Private girls and public worlds: producing femininities in the primary school

Kehily, Mary Jane; Mac An Ghaill, Martin; Epstein, Debbie and Redman, Peter (2001). Private girls and public worlds: producing femininities in the primary school. Discourse, 23(2) pp. 167–177.

DOI: https://doi.org/10.1080/0159630022000000750

Abstract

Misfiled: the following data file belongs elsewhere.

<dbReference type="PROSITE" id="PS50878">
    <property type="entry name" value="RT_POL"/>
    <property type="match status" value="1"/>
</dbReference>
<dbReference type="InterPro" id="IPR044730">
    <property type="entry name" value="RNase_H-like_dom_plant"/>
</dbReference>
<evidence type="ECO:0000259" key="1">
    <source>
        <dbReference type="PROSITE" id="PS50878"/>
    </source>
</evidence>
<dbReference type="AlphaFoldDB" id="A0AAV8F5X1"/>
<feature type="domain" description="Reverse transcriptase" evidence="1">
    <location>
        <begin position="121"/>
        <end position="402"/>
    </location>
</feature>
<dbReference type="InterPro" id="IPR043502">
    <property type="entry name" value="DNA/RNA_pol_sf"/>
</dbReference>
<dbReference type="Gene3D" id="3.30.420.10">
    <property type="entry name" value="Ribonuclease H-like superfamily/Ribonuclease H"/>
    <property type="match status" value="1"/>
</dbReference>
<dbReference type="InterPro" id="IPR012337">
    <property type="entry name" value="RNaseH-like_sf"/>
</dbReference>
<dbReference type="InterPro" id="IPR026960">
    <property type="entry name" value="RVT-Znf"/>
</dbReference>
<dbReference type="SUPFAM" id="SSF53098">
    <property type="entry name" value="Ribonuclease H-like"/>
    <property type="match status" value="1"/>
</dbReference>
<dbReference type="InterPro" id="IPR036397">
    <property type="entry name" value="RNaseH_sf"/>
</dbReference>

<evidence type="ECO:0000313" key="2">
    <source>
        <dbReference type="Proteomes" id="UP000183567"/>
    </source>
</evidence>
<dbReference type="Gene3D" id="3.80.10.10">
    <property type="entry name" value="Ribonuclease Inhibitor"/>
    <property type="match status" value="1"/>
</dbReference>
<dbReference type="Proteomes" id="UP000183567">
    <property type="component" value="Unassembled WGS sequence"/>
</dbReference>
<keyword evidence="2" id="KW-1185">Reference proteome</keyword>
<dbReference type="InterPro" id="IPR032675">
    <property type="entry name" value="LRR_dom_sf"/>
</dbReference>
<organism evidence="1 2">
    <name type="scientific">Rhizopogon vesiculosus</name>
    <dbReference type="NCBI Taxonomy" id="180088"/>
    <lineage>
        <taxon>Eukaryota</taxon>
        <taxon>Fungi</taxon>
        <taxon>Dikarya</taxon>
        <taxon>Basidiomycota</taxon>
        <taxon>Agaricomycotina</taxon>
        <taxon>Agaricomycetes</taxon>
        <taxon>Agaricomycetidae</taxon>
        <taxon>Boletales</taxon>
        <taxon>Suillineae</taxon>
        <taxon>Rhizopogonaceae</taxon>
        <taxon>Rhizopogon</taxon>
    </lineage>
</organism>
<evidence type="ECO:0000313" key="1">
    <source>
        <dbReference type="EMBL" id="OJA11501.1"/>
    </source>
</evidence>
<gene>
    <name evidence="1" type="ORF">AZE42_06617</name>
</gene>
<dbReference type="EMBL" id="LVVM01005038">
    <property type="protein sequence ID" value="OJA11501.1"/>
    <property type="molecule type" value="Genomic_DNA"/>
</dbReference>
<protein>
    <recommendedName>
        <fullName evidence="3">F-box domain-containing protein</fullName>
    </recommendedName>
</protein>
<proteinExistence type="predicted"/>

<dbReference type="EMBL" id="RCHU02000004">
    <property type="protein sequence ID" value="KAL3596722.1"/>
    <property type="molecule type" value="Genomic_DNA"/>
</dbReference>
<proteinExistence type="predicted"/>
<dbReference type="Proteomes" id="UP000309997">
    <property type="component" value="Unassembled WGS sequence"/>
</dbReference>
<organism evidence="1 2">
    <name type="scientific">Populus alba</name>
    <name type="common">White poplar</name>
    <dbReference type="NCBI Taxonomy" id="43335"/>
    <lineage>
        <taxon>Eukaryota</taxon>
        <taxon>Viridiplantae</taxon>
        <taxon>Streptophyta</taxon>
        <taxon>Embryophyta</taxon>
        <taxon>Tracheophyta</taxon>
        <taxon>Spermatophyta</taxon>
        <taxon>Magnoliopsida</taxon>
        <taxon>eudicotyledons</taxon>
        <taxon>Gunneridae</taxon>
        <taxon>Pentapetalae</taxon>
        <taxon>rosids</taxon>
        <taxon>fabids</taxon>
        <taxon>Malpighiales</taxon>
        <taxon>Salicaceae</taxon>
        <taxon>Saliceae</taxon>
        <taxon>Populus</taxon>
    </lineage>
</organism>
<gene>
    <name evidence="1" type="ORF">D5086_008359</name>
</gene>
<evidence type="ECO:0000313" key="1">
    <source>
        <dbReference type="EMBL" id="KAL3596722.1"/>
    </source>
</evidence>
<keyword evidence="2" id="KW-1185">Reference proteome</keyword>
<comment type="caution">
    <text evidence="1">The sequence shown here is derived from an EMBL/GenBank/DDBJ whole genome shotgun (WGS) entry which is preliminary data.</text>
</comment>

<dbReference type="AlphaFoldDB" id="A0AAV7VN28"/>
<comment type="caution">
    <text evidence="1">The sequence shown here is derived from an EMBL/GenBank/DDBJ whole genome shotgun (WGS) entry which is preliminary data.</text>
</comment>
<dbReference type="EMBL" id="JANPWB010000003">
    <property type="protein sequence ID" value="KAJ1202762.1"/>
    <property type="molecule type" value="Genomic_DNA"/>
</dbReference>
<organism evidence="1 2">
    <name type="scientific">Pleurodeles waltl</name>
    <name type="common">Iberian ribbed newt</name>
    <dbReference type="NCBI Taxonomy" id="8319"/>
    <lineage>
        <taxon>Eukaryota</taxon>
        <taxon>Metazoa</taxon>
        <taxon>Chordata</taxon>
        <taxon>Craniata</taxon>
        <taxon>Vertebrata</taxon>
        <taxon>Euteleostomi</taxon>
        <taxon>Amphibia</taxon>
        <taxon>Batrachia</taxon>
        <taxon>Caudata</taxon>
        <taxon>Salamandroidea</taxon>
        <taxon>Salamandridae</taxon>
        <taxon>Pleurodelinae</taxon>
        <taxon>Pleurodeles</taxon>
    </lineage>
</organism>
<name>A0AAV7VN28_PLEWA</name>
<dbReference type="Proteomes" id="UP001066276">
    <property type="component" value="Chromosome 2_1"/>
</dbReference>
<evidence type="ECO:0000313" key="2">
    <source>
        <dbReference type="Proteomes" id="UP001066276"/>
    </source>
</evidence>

This article draws upon data gathered from a research project entitled 'Children's Relationship Cultures in Years 5 and 6'. The project aims to explore the ways in which primary school age children understand emotional, caring and family relationships. This paper will focus upon the role of friendship in the cultures of girls, aged 9-10, in a primary school classroom. An ethnographic approach is adopted to illustrate the variety of interactions in which friendship is spoken, displayed and enacted within pupil cultures. Analysis of these exchanges suggests that notions of friendship and patterns of friendship are constitutive of sexual-gender identities. The paper argues that being friends/breaking friends is a technique utilised for the regulation and negotiation of femininities and the production of differentiated sex-gender hierarchies. The paper will focus upon the activities of the 'diary group'--a self-styled network of eight girls who met in the school playground to discuss issues that interested and excited them. Recurrent themes in diary group discussions are identified as: puberty/periods; erotic attachments; and imagined futures. The paper suggests that the diary group can be seen as a site for identity production and asks the question: what kind of identities are being produced when these girls meet and talk? Finally, the paper seeks to explore the ways in which members of the diary group create a 'private' space within the public domain of the school and, through talk, produce themselves as feminine subjects.

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